The Polyaspartic Acid WCX™ (Poly CAT A™) columns are particularly useful for separation of proteins, peptides larger than 50 amino acids or for very basic peptides. Many newer applications are for larger, glycosylated proteins like antibodies or hemoglobin variants or more common enzyme separations. Proteins will elute from these columns with increasing salt and/or pH gradients. The most useful range for cation-exchange of basic proteins is pH 6-7. However, the lower the pH, the stronger the binding and the longer the elution times. This is useful for weakly basic or neutral peptides. At a pH of 3.2, there is still some ionization from the electron donating derived from the secondary carboxyl. However, below this pH the capacity of these columns decreases.
Since the total binding capacity of this material is on the order of 100 mg/gm of packing (for nonresolved materials) there will be a considerable Donan effect present. It will be necessary to have your sample in 5-15 mM of salt or buffer to prevent exclusion from the column. Additionally, the gradient at the outlet of the column will be much more concave than that observed on the chart paper. Consequently, if you have had no prior experience using this column, we recommend following a standard methods development protocol to be sure that your protein is eluting properly. The Nest Group recommends an upper load limit of 1 milligram for an analytical column. For a guard column used as a methods development column, we recommend a load limit of one-tenth of a milligram.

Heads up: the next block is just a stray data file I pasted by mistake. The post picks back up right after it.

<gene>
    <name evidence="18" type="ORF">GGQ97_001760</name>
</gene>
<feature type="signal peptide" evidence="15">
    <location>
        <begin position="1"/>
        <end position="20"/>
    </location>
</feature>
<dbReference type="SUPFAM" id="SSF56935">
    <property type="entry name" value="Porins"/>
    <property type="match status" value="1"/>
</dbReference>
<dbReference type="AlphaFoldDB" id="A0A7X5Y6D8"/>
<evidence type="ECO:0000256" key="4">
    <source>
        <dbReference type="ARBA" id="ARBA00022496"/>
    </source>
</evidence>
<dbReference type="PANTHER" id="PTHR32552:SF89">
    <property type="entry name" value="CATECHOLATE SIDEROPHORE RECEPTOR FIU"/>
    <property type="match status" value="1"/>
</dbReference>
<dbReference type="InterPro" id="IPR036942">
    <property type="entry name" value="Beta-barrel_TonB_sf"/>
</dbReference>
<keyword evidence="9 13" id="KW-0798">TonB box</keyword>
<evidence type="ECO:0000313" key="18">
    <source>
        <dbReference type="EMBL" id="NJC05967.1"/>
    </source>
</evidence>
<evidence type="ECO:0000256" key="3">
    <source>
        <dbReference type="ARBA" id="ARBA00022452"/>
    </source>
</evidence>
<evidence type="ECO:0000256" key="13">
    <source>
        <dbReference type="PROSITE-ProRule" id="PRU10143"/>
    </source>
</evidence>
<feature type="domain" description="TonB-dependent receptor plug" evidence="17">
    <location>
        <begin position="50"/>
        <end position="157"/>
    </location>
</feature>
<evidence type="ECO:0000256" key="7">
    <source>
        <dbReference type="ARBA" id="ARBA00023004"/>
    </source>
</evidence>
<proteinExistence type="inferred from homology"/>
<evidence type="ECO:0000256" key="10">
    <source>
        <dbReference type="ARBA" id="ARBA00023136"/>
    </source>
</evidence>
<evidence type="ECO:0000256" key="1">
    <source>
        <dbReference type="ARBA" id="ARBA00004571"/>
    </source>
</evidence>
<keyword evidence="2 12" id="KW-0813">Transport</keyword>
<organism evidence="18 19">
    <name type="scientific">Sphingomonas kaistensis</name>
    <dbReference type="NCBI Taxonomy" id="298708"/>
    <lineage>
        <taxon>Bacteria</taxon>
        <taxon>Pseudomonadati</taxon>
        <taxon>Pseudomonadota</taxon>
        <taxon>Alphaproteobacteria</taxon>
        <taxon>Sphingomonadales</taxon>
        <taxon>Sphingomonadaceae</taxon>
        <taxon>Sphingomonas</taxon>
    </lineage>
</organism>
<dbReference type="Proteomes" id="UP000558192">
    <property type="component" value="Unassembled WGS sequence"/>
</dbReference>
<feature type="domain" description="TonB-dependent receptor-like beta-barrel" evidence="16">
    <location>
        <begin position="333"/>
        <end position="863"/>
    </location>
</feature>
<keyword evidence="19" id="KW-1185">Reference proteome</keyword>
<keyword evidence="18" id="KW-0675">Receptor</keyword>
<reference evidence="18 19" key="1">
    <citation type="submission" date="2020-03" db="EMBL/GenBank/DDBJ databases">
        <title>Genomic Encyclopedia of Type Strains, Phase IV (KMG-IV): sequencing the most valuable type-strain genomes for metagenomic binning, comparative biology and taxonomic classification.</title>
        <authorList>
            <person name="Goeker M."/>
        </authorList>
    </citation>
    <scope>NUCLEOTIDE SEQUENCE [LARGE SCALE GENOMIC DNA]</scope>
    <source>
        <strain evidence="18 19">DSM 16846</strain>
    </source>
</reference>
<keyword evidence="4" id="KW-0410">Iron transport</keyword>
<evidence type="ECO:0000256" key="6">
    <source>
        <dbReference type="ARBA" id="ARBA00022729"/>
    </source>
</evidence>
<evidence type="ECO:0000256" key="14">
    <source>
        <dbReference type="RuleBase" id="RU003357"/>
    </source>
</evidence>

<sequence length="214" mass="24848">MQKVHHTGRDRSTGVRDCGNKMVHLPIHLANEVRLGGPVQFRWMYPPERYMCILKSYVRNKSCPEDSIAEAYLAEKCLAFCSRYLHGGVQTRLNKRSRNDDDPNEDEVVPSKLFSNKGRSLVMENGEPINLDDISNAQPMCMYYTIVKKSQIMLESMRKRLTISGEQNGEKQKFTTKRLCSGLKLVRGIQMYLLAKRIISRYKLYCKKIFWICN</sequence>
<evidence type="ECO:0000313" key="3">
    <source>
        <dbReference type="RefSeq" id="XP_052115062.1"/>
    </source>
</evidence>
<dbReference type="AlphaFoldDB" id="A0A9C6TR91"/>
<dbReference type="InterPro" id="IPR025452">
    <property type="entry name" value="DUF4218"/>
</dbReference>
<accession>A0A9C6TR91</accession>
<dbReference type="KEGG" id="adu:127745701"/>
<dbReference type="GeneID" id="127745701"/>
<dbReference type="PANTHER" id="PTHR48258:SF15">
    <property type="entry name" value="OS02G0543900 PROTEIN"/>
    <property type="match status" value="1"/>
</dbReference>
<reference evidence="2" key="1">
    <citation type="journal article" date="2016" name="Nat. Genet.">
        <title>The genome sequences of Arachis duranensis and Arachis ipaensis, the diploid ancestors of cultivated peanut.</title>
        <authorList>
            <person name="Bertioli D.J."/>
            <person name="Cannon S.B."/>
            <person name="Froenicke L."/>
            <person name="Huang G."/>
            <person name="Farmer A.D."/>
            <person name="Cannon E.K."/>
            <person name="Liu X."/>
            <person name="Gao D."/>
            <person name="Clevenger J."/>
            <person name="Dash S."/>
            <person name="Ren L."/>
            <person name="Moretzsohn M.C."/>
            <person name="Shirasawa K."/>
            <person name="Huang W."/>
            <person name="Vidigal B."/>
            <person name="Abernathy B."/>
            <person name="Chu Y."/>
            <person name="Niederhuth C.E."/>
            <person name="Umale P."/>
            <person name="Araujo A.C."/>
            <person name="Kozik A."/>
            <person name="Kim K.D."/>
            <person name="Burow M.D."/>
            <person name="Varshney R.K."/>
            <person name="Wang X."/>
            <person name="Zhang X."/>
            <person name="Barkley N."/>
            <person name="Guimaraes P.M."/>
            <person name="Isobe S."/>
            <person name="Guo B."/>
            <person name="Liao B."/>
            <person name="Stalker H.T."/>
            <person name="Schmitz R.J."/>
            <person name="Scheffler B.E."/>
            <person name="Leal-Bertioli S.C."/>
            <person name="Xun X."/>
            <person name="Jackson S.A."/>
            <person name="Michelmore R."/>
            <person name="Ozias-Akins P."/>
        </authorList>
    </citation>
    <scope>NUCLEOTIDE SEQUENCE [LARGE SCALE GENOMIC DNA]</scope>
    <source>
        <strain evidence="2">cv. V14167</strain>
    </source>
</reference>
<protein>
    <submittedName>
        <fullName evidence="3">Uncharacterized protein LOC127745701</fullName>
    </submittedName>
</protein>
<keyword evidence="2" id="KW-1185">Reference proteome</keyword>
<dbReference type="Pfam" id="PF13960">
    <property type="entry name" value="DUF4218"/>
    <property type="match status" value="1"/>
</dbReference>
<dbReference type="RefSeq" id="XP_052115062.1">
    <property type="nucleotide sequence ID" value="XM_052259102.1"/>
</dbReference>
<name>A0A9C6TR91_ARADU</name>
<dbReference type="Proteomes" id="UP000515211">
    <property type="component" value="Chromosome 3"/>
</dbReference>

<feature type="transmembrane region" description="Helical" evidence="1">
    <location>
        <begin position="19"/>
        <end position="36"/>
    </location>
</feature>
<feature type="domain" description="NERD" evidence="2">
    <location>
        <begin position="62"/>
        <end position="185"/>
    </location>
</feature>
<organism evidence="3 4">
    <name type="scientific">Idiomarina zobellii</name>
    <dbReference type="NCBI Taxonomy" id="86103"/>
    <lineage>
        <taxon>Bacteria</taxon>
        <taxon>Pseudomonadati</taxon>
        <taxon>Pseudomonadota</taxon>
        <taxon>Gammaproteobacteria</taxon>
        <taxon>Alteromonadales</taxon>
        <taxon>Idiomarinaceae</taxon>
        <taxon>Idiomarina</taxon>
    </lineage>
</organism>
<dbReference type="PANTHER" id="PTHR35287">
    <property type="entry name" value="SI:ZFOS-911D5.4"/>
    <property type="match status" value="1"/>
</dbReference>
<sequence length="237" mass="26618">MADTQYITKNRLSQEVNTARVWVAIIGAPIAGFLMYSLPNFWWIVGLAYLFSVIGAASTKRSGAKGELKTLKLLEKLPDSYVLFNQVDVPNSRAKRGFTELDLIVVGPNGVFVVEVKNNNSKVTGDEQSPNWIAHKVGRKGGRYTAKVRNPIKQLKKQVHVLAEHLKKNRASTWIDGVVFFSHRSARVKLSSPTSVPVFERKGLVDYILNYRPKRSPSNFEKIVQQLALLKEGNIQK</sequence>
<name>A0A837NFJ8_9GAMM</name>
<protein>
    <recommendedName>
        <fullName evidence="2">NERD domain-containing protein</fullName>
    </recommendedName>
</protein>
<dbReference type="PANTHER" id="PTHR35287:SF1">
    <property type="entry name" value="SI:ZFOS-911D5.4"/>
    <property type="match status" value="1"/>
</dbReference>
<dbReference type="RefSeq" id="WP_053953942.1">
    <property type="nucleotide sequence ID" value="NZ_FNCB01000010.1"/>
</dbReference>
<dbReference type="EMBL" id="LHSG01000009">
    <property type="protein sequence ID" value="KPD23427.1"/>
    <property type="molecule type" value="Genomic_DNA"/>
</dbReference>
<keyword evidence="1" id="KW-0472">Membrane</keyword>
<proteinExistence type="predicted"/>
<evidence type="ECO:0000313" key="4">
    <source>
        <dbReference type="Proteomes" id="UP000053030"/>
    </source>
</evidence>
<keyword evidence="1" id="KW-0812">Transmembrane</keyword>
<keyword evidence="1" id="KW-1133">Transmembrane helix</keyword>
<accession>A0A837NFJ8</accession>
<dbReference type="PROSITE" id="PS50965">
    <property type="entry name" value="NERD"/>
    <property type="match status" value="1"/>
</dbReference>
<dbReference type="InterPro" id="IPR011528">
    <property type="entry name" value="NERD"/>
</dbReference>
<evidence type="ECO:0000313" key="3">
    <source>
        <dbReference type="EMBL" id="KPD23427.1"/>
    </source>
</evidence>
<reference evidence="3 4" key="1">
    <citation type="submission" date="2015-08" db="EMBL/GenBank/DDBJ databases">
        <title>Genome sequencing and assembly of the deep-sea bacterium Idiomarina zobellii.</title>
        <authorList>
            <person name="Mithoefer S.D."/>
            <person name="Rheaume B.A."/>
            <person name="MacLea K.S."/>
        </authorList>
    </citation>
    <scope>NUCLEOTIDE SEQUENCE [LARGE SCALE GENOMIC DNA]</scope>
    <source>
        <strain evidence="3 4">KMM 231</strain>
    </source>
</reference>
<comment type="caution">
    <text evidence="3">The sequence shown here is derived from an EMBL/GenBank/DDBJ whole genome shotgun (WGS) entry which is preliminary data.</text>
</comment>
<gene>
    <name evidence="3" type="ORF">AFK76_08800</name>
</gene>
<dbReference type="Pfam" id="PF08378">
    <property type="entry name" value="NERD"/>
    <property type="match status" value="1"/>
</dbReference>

Flow rates of 0.7 to 1.0 ml/min are to be used for the 4.6mmID analytical column, and gradient times of 30 min. If using the 4.6 x 20 mm guard column as a methods development column, gradient times should be shortened to 8-10 min at the same flow rate. The semiprep columns, 9.4 mm ID, require flow rates and equilibration volumes 4x that of the analytical columns.
For the first run, equilibrate the analytical column in the high salt (or final pH) solution (at least 25 ml, or for a guard column used as a methods development column use 8 ml, or on the semiprep column use 100 ml), and inject your sample under these isocratic conditions to observe the elution profile. The protein should elute at the void volume. Then equilibrate the column in low salt (or low pH if doing a pH gradient) conditions and run the gradient to the final conditions. Comparison of the chromatograms will assure that the proteins will elute in a predictable fashion. To decrease elution times increase the salt concentration (in a convex or step manner), increase the pH, or shorten the equilibration times between gradient runs. Exposure to a pH above 7 should be avoided since this will affect the silica support and will shorten column life, as will temperatures above 45C. For buffer gradients, phosphate or bis-tris are good buffers to use since they allow monitoring in the low UV range. For salt gradients, acetate salts are frequently used. However, it may be necessary to use sulfate or chloride if the buffering capacity of acetate is undesirable or if the absorbance is to be monitored below 235 nm. When chloride has been used for salt gradient elution, flush the column with at least 30 ml of deionized water at the end of the day to prevent corrosion. If a denaturant such as 4M urea is used in the mobile phase to increase the accessibility of the ionizable groups, be sure to have a silica saturator column in line in front of the injector, to minimize attack of the silica on the ion exchange column. You may consider using Na2SO4 in place of NaCl to prevent salt problems with your HPLC.